Songs I’ve Sung

To date, I have had a hand in writing three songs in the SCA. Two of them are silly. Two have corresponding illumination. One is based on a period poem and requires context. None of them get performed often, in part because I don’t attend many bardic circles, and within those circles, reading the tone of the circle to know what is best to present for the continued enjoyment of the participants/listeners is a challenge in regard to these songs.

So I’m presenting them here, if only so I keep a record of them in one spot.


The first was in answer to the Bard, Scribe, Illuminator challenge at the 2012 Northshield Bardic Madness. The theme was to do with animal puns, so Mistress Orlaith Ballach Inghean Fhlain, Larkin of Schattentor, and I wrote a filk of The Teddy Bear’s Picnic about the Great Bears of Northshield. I apologize for the lighting – this was in the last Fyte, which was the Feast Fyte, and I’d feel bad about doing a new recording without Larkin.

Illumination by me, based on an amalgamation of pages from the Taymouth Hours (February and March; f. 1v and 2r). I can’t recall who did the calligraphy, but it was probably Orlaith.
Chorus: (With the number lowering with each iteration)
Four Great Bears went out one day
To prove for good and all
Who was the Greatest of the Bears
To Grace a Northshield Hall

Fiskr [Fish] set out at a healthy pace
But then he began to flounder


Ia took a breath to prepare
But then she found that she lacked consonants

[consonance; there is an infamous CD of Ia singing filks]
Skjaldvør [called Wyndreth] had the breeze at her back
But the wind went out of her sails


Tarrach began to take the lead
But then he met up with a T-Rex

[Tarrach was Northshield's second King, and had previously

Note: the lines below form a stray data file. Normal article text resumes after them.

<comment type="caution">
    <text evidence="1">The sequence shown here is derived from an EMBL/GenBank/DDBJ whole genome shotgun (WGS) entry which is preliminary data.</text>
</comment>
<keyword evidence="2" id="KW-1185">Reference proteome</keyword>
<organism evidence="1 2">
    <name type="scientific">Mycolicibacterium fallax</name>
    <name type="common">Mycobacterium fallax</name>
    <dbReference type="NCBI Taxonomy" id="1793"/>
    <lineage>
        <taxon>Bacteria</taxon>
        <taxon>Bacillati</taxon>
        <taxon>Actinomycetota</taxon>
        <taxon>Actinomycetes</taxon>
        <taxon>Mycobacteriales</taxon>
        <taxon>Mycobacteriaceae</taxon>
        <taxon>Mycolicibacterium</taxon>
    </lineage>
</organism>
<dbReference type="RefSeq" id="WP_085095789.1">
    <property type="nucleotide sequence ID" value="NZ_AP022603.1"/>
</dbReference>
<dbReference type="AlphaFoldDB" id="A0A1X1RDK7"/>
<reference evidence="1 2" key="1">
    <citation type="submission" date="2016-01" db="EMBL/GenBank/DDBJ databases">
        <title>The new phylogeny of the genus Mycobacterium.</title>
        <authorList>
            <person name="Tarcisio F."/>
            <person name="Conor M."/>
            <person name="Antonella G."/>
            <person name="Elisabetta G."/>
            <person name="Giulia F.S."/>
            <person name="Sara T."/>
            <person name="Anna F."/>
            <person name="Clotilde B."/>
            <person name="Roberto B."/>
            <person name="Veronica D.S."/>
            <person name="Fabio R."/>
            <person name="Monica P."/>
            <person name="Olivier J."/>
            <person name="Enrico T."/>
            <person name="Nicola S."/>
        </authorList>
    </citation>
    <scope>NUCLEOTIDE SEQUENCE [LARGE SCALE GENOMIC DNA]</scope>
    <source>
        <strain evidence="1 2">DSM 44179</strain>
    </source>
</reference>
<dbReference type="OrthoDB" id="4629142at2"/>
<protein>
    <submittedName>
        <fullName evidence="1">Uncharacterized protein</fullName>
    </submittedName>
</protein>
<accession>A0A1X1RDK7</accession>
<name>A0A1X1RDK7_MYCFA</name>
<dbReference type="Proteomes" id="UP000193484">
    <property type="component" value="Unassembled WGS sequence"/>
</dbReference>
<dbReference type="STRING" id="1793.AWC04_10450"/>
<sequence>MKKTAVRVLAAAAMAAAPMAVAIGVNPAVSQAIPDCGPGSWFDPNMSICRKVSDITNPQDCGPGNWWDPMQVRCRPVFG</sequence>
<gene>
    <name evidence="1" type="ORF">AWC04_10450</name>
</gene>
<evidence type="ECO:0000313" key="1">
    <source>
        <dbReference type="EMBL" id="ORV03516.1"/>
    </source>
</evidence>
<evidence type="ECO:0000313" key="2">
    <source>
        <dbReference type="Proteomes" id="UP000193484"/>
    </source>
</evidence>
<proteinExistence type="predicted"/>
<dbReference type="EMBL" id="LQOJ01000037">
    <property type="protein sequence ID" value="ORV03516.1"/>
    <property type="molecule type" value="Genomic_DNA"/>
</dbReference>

been King of the Middle - and would often sign T. Rex]

The second song is All Griffins Are Girls – A Heraldic Primer, which I wrote with Baroness Katerinka Lvovicha in either 2013 or 2014. She tells a story about helping someone at a Heraldic Consult table with fish heraldry, and to make a fish not look dead and hanging to dry, the attitude needs to be naiant. And, being Northshielders, we latched onto the conceit that Griffins are Girls. The words are here!

You might want to turn the sound up a bit on this one, or you can watch the video of us trying to remember the words and do the motions on the fly at a Bardic Madness post-revel.


That same year, for that same event, I answered a challenge for pieces based on period texts, etc. I chose Yehuda Halevi’s My Heart is in the East. (And I’ll eventually put my hands on the illumination again and upload the image.) I don’t have a recording from the event, but I do have something I recorded with my phone. This is the sad one. This is the one that requires context.

Yehuda Halevi was born c. 1075-1086 in Al-Andalus. He was a physician and philosopher and considered one of the greatest Hebrew poets. Halevi wrote The Kuzari, a pillar of Jewish philosophy, and was part of the “golden age” of Hispano-Jewish culture and life in Granada during the 11th century. He died in 1142, shortly after arriving in Israel. He lived during the entire First Crusade, and much of his poetry is marked by his longing to go to Israel. His text is below – I used several different translations to guide my own adaptation of his verse, in English, to music.

יהודה הלוי
לבי במזרח


לִבִּי בְמִזְרָח וְאָנֹכִי בְּסוֹף מַעֲרָב
אֵיךְ אֶטְעֲמָה אֵת אֲשֶׁר אֹכַל וְאֵיךְ יֶעֱרָב
אֵיכָה אֲשַׁלֵּם נְדָרַי וָאֱסָרַי, בְּעוֹד
צִיּוֹן בְּחֶבֶל אֱדוֹם וַאֲנִי בְּכֶבֶל עֲרָב
יֵקַל בְּעֵינַי עֲזֹב כָּל טוּב סְפָרַד, כְּמוֹ
יֵקַר בְּעֵינַי רְאוֹת עַפְרוֹת דְּבִיר נֶחֱרָב.

My heart is in the East
But I am at the end of the West.
How can I savor food, how can it be called pleasing -
How can I render my vows and my bonds
While Zion lies in fetters
And I am in Arab chains?

It would be too easy
To leave behind the bounty of Spain -
So precious is the dust
Of that desolate sanctuary.

Having been likely written at some point either during or after the First Crusade, Halevi’s poem carries a lot of emotional weight. What struck me was the intense, mournful longing, which I tried to bring into the music. Given the continued turmoil in the region, I opt not to sing this song unless asked, so that I can provide the proper context. And since I don’t go to many bardic circles due to having small children, I don’t get asked often at all. And honestly? That’s okay. It’s an emotional song for me, as much as it was good practice in taking existing words and figuring out a tune for them. It doesn’t need to be on any bardic circle “greatest hits” list.

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